Elvis Presley chose one of his songs, "Blue Moon of Kentucky," for his first single. A young Jerry Garcia traveled cross-country to audition for his band. Johnny Cash, Buddy Holly, and even Frank Sinatra were fans. Considering the range of stars and styles that claim him as an influence, no single artist has had as broad an impact on American popular music as Bill Monroe.
Born in 1911 in rural Kentucky, Monroe melded the fiddle tunes, ballads, and blues of his youth into the "high lonesome" sound known today as bluegrass, making him perhaps the only performer to create an entire musical genre. His distinctive bluegrass style profoundly influenced country, early rock 'n' roll, and the folk revival of the 1960s. A Grand Ole Opry star for more than sixty years, Monroe was a searing mandolinist who redefined the instrument, a haunting high-range vocalist, and a god-like figure to generations of admirers who became famous in their own right.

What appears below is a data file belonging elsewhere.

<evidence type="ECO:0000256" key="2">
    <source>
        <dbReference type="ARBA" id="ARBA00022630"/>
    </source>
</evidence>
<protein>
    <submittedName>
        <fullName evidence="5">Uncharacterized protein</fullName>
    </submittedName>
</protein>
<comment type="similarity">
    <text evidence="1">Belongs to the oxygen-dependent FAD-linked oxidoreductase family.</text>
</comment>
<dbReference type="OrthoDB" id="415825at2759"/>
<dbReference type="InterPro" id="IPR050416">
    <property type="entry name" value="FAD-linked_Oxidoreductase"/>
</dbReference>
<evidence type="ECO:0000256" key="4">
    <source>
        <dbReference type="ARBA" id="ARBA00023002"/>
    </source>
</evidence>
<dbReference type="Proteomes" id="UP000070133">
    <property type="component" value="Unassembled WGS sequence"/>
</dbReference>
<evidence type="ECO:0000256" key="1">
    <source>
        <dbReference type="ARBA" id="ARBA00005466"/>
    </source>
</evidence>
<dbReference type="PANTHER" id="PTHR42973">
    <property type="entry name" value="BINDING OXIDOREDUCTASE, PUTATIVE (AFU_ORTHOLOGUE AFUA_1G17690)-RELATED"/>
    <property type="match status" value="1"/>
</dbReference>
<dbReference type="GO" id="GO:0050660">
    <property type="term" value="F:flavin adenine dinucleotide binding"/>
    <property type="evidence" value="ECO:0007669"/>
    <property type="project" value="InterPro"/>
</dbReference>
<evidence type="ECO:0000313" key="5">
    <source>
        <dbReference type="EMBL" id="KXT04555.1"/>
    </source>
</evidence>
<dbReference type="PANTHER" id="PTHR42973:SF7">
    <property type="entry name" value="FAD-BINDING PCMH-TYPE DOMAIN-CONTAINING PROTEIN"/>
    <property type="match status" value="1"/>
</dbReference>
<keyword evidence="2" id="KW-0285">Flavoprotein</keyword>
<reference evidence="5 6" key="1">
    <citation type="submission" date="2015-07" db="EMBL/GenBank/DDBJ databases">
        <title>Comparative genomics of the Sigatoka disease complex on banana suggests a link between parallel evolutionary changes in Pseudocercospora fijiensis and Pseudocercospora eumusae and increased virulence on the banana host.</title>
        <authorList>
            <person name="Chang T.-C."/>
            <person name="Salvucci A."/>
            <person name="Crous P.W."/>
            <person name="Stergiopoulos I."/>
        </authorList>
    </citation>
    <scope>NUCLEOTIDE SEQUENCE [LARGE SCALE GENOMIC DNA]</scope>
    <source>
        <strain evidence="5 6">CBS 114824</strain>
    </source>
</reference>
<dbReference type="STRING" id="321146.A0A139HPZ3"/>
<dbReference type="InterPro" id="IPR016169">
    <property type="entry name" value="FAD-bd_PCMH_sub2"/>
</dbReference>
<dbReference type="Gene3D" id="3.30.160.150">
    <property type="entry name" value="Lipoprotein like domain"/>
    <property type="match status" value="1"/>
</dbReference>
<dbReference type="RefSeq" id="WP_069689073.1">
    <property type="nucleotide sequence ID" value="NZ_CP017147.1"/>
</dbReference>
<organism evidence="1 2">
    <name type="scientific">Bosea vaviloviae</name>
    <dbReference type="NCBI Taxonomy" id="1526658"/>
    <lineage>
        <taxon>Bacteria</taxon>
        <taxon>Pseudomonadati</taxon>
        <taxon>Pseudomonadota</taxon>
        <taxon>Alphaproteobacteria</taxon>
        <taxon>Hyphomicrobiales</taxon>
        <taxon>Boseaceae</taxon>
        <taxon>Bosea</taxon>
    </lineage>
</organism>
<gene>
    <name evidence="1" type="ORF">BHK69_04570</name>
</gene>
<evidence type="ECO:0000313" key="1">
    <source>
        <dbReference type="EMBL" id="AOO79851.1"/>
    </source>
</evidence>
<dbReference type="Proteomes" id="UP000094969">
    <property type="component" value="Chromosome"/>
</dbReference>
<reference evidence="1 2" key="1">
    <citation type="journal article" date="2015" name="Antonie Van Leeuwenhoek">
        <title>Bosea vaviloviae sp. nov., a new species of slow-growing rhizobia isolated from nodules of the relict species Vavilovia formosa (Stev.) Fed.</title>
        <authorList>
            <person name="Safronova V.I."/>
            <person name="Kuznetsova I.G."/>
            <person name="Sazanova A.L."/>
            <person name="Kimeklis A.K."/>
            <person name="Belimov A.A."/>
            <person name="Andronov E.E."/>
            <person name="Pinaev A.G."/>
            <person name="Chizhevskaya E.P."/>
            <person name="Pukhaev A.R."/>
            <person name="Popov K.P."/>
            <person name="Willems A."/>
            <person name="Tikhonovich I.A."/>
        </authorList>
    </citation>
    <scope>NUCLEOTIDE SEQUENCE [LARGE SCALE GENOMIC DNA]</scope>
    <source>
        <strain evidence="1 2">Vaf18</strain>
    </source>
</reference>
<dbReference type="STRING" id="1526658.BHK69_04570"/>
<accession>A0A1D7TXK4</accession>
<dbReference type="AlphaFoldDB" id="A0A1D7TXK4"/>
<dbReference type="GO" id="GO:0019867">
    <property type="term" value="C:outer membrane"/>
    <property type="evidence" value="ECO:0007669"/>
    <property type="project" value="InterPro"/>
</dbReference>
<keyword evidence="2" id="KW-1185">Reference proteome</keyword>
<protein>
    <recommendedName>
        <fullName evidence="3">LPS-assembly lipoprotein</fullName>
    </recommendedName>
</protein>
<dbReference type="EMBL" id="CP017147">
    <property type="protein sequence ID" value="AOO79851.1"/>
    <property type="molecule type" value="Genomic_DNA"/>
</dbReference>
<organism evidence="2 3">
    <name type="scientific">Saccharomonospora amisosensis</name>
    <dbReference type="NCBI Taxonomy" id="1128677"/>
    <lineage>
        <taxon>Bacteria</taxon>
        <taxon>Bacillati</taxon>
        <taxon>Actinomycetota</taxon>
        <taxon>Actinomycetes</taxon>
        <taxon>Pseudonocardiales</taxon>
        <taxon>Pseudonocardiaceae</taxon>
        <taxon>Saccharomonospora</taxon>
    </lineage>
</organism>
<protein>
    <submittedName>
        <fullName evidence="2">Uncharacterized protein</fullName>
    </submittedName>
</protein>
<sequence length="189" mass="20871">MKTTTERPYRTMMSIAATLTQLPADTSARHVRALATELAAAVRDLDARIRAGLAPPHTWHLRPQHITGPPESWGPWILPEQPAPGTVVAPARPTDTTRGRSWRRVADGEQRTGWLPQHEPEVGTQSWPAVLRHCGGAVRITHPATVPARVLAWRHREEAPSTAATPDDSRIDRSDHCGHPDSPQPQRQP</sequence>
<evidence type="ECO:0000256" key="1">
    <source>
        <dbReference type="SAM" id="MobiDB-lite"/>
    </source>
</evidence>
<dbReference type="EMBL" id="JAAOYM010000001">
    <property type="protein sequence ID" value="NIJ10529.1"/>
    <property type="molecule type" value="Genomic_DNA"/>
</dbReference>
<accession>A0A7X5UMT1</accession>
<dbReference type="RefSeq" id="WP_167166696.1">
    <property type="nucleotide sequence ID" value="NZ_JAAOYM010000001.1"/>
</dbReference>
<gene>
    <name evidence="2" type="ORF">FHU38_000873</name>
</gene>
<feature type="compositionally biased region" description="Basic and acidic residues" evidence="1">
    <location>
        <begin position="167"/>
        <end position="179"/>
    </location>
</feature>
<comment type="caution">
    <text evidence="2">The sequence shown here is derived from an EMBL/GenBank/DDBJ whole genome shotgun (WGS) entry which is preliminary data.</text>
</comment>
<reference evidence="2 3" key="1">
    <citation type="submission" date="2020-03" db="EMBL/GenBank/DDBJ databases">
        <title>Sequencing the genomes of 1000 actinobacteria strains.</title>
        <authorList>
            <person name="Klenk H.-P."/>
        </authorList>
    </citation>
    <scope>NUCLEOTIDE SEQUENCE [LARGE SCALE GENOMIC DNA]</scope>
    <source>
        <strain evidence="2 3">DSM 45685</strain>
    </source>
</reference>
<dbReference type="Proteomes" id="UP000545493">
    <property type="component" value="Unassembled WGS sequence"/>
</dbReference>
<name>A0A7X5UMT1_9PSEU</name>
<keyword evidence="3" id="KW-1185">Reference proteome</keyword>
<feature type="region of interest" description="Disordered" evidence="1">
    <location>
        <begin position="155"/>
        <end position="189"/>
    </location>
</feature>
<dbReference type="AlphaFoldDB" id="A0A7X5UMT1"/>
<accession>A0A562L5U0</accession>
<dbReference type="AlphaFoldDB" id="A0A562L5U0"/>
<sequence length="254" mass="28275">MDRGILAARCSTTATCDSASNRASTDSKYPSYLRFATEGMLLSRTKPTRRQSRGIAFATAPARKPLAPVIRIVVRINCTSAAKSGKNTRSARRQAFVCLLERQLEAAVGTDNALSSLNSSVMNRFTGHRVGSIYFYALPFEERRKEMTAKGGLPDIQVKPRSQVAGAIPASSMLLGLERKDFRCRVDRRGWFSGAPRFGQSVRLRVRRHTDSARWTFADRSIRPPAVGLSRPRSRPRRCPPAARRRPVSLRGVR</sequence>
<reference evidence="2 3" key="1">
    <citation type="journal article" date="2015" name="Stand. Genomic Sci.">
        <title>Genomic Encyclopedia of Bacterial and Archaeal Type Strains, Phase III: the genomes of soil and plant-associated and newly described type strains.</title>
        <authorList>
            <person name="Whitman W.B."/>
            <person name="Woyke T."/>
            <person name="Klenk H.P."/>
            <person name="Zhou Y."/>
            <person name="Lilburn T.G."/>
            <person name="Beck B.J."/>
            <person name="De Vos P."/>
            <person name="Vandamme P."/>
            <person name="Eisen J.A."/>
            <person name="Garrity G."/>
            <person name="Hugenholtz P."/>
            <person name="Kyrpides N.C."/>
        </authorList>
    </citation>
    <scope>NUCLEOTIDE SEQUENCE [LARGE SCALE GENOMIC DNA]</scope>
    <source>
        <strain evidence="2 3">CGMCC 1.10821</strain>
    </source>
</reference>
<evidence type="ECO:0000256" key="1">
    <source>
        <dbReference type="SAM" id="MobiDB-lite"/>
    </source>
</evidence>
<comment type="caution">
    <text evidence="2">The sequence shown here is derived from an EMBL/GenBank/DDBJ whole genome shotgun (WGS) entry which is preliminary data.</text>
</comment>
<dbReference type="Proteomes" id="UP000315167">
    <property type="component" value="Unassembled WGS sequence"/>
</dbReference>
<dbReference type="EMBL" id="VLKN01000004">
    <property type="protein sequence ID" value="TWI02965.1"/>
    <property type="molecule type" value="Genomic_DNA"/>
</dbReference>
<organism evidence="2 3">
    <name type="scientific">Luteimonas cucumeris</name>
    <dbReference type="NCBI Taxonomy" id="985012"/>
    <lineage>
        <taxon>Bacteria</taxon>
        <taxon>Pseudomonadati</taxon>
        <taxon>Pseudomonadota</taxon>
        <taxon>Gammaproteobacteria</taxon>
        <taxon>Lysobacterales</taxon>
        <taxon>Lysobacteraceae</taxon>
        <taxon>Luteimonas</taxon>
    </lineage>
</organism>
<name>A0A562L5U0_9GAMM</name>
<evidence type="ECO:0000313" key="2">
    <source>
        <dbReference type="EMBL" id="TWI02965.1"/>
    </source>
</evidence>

When Monroe died in 1996, he was universally acclaimed as "the Father of Bluegrass," but the personal life of this taciturn figure remained largely unknown. His childhood feelings of isolation and abandonment - "lonesomeness" he called it - fueled his reckless womanizing in adulthood and inspired his most powerful compositions. From his professional breakthrough in the Monroe Brothers duet act to his bitter rivalry with former sidemen Lester Flatt and Earl Scruggs to his final days as a revered elder statesman of bluegrass, Monroe's career was filled with trials and triumphs. Now, veteran bluegrass journalist Richard D. Smith has interviewed a multitude of Monroe's surviving friends, lovers, colleagues, and contemporaries to create a three-dimensional portrait of this brilliant, complex, and contradictory man. Compellingly narrated and thoroughly researched, Can't You Hear Me Callin' is the definitive biography of a true giant of American music.
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